The US Constitution outlined the basic structure of the Congress consisting of the Senate and the House of Representatives. Americans now regard the Constitution as the foundation of their government, but it was incredibly controversial when it was being debated!
After the American Revolution, the Founding Fathers were set the task of creating the United States–and each of them had a different vision of what the nation would be. Central to this was the question of how the government would be organized. All of the 13 colonies became states, and each state wanted to have an equal say in their new country. It was generally agreed that a democratic republic would work; a democratic republic is a form of government in which the citizens vote for politicians to represent them, rather than voting on proposed laws directly. But the balance of power was tricky to get right.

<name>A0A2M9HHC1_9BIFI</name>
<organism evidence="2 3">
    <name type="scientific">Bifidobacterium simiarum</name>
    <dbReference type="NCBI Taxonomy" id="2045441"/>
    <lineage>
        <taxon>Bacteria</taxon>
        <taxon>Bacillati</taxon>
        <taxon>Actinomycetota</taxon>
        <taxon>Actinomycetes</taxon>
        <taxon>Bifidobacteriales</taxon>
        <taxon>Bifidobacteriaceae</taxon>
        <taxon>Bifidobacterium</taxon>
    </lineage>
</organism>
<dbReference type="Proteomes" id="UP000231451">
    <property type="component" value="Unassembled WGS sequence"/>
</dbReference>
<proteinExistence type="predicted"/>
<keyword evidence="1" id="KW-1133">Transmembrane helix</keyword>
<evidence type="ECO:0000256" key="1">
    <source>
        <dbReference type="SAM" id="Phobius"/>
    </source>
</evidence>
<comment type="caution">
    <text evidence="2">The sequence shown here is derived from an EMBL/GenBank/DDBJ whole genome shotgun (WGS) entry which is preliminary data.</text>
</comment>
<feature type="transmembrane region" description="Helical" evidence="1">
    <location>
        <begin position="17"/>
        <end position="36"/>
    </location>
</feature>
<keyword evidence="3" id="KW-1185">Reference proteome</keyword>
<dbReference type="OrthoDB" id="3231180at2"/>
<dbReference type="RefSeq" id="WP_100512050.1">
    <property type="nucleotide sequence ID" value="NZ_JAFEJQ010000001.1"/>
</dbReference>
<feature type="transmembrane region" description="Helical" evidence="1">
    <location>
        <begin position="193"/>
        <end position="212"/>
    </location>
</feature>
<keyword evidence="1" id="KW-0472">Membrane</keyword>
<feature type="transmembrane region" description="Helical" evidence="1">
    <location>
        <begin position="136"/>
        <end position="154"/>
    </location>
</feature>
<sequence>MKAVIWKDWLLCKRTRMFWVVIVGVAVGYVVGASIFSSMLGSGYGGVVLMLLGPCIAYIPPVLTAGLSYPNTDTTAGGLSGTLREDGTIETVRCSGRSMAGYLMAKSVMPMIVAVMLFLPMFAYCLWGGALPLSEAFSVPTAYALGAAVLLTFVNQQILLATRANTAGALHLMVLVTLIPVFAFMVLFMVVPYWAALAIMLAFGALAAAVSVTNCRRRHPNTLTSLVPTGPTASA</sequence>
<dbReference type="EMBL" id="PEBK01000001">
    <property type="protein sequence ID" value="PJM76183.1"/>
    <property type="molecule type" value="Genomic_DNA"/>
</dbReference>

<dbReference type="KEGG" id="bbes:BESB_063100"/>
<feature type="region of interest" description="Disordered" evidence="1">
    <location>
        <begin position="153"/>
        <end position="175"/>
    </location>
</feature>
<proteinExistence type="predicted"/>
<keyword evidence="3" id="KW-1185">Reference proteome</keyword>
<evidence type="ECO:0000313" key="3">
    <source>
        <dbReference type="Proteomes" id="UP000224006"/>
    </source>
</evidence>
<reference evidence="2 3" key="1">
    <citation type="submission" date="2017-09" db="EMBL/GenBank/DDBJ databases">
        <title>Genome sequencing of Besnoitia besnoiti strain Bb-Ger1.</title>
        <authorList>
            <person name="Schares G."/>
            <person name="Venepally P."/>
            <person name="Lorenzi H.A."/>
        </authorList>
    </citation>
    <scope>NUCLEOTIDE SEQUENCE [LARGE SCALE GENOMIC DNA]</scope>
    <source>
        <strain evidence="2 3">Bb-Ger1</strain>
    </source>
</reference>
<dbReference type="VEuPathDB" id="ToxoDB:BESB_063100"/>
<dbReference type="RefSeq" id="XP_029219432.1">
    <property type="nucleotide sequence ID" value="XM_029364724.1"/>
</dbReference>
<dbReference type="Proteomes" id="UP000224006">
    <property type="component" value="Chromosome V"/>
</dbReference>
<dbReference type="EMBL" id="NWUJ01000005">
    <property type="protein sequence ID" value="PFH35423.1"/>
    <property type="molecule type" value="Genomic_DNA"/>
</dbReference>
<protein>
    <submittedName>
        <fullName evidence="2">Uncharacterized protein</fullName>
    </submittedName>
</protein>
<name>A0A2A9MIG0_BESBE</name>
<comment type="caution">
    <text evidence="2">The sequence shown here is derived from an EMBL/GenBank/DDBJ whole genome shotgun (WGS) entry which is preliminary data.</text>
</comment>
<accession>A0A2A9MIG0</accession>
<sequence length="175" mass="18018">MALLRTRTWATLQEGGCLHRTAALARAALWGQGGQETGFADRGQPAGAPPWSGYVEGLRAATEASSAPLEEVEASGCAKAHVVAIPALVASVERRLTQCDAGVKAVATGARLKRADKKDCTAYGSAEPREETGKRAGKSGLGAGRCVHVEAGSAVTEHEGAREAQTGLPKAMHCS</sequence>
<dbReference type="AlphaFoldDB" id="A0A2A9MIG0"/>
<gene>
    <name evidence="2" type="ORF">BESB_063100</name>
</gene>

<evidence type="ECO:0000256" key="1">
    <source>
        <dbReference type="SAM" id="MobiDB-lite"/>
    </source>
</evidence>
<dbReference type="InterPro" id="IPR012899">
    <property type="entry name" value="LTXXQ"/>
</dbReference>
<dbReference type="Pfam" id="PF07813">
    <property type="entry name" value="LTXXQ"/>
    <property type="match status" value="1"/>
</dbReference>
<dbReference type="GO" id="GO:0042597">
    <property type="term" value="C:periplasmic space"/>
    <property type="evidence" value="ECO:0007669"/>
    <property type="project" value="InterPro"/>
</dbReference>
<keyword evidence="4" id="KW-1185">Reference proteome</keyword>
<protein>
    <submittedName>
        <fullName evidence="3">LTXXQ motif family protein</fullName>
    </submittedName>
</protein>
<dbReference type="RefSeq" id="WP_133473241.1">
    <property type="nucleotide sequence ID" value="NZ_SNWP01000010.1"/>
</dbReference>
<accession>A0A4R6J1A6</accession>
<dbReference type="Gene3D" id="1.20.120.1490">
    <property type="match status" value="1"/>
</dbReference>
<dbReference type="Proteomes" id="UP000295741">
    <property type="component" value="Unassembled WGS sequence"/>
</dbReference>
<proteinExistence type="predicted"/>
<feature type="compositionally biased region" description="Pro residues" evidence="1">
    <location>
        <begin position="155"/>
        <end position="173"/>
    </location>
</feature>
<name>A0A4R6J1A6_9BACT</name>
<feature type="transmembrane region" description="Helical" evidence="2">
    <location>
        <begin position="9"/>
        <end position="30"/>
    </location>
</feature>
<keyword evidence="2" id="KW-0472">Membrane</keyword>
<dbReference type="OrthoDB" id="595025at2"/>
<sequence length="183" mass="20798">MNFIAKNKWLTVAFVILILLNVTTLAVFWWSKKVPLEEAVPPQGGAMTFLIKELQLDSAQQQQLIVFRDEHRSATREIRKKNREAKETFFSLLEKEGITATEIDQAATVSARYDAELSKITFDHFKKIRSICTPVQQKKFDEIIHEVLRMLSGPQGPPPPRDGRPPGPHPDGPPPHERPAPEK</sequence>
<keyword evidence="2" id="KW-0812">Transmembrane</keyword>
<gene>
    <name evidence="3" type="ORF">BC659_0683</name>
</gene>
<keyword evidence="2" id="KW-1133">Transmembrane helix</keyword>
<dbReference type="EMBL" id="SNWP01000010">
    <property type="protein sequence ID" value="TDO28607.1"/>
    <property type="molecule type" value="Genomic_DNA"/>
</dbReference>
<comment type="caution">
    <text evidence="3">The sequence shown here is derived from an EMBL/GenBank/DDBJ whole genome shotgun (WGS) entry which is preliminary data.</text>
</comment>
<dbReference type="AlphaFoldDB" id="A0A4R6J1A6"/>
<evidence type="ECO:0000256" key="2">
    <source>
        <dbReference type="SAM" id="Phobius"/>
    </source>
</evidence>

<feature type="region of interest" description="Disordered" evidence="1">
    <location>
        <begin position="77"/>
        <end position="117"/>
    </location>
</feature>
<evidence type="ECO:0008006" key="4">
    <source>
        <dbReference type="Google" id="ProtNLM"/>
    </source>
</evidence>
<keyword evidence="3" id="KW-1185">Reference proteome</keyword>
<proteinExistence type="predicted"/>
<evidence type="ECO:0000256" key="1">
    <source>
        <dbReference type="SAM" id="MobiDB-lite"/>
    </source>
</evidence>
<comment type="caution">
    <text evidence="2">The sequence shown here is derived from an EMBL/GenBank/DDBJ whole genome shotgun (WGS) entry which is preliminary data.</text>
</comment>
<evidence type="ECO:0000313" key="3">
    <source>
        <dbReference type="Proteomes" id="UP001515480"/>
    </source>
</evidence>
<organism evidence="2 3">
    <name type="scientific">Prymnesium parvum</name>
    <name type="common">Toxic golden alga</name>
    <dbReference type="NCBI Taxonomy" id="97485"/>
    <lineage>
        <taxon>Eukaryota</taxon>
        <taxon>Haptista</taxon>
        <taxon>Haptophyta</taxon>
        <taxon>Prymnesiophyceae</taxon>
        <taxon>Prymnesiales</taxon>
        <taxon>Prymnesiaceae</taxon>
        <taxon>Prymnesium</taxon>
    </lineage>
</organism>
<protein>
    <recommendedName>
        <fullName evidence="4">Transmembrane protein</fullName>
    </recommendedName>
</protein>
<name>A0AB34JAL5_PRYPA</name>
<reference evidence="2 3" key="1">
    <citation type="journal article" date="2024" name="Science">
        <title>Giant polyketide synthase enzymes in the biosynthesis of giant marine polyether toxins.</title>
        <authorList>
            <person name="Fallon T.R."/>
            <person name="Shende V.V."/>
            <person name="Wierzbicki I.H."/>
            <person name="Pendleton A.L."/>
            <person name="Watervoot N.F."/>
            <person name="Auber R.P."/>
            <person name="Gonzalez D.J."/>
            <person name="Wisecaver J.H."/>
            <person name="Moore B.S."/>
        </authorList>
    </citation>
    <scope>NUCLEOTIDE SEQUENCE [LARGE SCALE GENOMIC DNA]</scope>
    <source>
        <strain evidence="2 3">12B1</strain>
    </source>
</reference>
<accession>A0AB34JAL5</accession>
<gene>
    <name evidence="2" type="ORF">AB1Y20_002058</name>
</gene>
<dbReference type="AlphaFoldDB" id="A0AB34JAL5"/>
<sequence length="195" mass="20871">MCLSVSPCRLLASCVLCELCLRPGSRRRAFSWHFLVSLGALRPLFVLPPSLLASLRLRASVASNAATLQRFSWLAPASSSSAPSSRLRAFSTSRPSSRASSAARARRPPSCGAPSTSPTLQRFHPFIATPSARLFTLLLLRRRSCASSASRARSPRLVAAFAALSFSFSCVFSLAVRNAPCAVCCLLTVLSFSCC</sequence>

The states with small populations wanted each state to get the same voice in government, as they viewed the United States as a federation of states. On the other hand, the states with larger populations wanted to get more representatives, as they had more people. The debate on this culminated in the Great Compromise. On July 16, 1787, the people writing the Constitution decided to give both sides what they wanted. To do this, they basically split the Congress into two parts. They decided that the number of Representatives in the House of Representatives from each state would be determined by the population of that state (what the larger states wanted), while the number of Senators in the Senate would be the same –exactly two–for each state (what the smaller states wanted). And then the House and the Senate were given equal power. Potential laws have to be passed by both.